Five unbelievable ancient construction projects
Last month we did an article on the most expensive construction projects ever – these were buildings and spaces that defied expectations, absolutely redefining our understanding of our limits and bringing to light how much really is possible within the world of construction. However, all five of our phenomenal examples were from our time, which got us at Fix Radio thinking. Because, in truth there are some extremely unreliable construction projects out there which frankly bugger belief. So here is a list of five of the most awesome construction projects that somehow were built even before the invention of modern machinery. Lord knows how.
1) The Great Wall of China
It’s visible from space and the word “great” doesn’t really do this justice to be perfectly honest. Built in the 3rd century BC by Chinese Emperor Qin Shi Huang to defend his land against foreign conquest (FYI for any military history buffs, not that any of us at Fix Radio are so inclined, you must check out ancient Chinese history, those guys knew how to fight). Anyway, somehow without the use of any of our sophisticated trickery he (well his slaves, probably) built a wall that covered 4,000 miles. Now that is impressive.
2) The Parthenon
Still standing today, if you ever find yourself in Athens we would recommend a visit to the Parthenon. Recently voted by a whole slew of architects as the most beautiful building in the world and with good reason, it really is an ancient marvel. Built in dedication of the goddess Athena, the Parthenon measures an outstanding 30.88 metres by 69.5 metres and is made of Pentelic marble. It was built in 438 BC and boasts eight magnificent columns that will literally take your breath away. As if that wasn’t enough, some pretty sophisticated architectural techniques were used to make this temple. This includes leaning the column ever so slightly inwards to give the illusion of straight lines when viewed from a distance as well as building four corner columns to be slightly fatter than the others to make the temple seem perfectly straight. Not too shabby.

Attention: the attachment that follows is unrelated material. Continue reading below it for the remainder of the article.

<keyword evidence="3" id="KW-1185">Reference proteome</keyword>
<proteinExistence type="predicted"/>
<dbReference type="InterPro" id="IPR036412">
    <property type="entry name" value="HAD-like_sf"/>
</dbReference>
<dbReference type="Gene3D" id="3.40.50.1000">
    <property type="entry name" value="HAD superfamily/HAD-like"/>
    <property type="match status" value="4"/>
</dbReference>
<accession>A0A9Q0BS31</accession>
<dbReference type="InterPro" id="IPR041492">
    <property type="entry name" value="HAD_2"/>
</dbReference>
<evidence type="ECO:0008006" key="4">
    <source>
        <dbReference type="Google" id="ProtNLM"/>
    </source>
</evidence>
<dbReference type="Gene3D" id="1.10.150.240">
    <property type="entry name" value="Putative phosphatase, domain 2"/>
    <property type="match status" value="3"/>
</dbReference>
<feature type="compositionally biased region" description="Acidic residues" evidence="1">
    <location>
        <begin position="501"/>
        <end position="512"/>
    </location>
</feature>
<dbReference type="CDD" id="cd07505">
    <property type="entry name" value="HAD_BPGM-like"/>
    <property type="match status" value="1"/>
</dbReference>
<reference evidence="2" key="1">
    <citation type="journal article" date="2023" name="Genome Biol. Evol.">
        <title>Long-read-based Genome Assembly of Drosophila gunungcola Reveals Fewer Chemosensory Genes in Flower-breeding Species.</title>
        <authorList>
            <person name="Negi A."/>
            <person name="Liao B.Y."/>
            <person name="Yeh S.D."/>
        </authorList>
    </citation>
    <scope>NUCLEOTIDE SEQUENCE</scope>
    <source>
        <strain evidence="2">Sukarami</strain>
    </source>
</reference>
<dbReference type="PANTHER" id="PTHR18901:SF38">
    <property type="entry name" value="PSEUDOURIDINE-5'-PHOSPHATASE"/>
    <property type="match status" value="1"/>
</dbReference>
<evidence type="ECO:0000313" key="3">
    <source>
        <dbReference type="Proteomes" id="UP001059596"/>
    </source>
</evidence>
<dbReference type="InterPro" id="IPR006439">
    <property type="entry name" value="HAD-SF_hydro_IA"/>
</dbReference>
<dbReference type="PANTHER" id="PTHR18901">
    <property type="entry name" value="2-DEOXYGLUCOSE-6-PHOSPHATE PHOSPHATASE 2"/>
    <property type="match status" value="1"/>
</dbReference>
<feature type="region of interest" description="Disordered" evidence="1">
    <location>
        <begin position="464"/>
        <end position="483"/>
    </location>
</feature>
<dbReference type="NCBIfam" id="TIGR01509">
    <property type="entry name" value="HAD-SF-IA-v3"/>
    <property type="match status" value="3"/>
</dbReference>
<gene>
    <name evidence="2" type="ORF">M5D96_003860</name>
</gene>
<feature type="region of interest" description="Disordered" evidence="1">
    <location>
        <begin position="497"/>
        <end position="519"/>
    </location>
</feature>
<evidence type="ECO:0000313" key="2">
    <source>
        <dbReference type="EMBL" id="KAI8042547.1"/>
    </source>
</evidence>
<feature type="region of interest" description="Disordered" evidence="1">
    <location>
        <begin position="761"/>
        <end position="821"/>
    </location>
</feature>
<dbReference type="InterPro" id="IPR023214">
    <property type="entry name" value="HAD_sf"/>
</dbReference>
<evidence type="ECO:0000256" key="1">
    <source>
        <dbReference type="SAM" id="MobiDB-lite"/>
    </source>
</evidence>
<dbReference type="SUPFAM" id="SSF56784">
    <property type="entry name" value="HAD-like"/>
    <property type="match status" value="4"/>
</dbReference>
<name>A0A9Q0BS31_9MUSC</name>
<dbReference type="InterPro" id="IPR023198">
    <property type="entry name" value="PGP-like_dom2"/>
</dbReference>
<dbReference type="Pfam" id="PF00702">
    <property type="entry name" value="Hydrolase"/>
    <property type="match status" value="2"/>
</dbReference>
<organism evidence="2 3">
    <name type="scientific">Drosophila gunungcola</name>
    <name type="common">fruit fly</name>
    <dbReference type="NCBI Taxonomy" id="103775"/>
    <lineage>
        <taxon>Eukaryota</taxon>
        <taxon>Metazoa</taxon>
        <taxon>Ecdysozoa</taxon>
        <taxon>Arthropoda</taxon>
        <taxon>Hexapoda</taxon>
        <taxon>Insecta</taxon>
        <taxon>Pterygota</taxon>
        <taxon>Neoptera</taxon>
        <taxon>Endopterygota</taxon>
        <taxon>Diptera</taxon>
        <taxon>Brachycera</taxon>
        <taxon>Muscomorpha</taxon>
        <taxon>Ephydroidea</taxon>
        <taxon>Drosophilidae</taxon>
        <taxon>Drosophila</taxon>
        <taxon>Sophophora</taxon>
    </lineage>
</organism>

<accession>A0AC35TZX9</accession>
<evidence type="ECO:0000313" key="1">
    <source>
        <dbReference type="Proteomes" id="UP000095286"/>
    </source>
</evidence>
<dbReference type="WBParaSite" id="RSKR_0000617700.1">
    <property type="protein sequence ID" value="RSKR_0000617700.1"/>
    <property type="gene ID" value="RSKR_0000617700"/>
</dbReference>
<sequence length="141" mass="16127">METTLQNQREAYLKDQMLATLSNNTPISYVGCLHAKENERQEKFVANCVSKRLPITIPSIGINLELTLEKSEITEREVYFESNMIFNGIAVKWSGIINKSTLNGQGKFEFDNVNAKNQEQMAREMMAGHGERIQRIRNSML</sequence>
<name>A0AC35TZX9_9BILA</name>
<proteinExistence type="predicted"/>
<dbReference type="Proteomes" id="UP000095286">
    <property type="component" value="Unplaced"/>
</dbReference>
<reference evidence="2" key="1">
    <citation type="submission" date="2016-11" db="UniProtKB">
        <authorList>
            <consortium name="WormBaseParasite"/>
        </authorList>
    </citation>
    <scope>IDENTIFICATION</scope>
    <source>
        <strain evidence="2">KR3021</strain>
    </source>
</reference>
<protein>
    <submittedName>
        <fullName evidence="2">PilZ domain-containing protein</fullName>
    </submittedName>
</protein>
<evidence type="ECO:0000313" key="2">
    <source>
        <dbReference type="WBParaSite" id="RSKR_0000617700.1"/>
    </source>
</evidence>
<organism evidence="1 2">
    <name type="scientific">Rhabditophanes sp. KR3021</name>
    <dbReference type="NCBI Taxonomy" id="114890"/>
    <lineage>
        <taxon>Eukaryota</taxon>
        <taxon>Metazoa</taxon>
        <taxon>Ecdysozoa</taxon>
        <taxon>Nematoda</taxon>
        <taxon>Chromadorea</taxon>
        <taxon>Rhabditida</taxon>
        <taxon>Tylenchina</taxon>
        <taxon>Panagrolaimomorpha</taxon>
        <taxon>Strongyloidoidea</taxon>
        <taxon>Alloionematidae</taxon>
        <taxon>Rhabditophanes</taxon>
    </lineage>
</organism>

We felt somewhat morally obligated to include this one – mainly because it is the only one on our list to come from England. Stonehenge has been the subject of much head scratching and tutting over the generations – namely of how, and more importantly, why on earth our ancient ancestors felt the impulsion to drag heavy rocks into some form of bizarre pattern understood only by themselves. According to a recent article it seems that Stonehenge was once part of a complicated network of structures, but regardless of the cause you’ve got to applaud the determination. That’s a lot of stone.
4) The Great Pyramid of Giza
Built in 2560 BC, the Great Pyramid is part of a series of pyramids built for the Fourth Dynasty Pharaoh Khufu (nope, doesn’t mean anything to us either – but basically a long time before Alexandra and Cleopatra). Taking an impressive 20 years to build (unsurprising if their bureaucracy was anything like ours) and involving 20,000 workers, it was constructed out of stone blocks, each one weighing an astonishing 2 tons. No one really knows how the Egyptians did it, but our hats go off to them.
5) The Colosseum
Last, but by no means least is the Colosseum. Measuring 620 by 513 feet the Colosseum is the largest of its kind. Made of stone and concrete and boasting three stories of arched entries, it really is spectacular. Probably best not to dwell on the unspeakable brutality that went on inside its doors and just marvel at how ruddy impressive it is…
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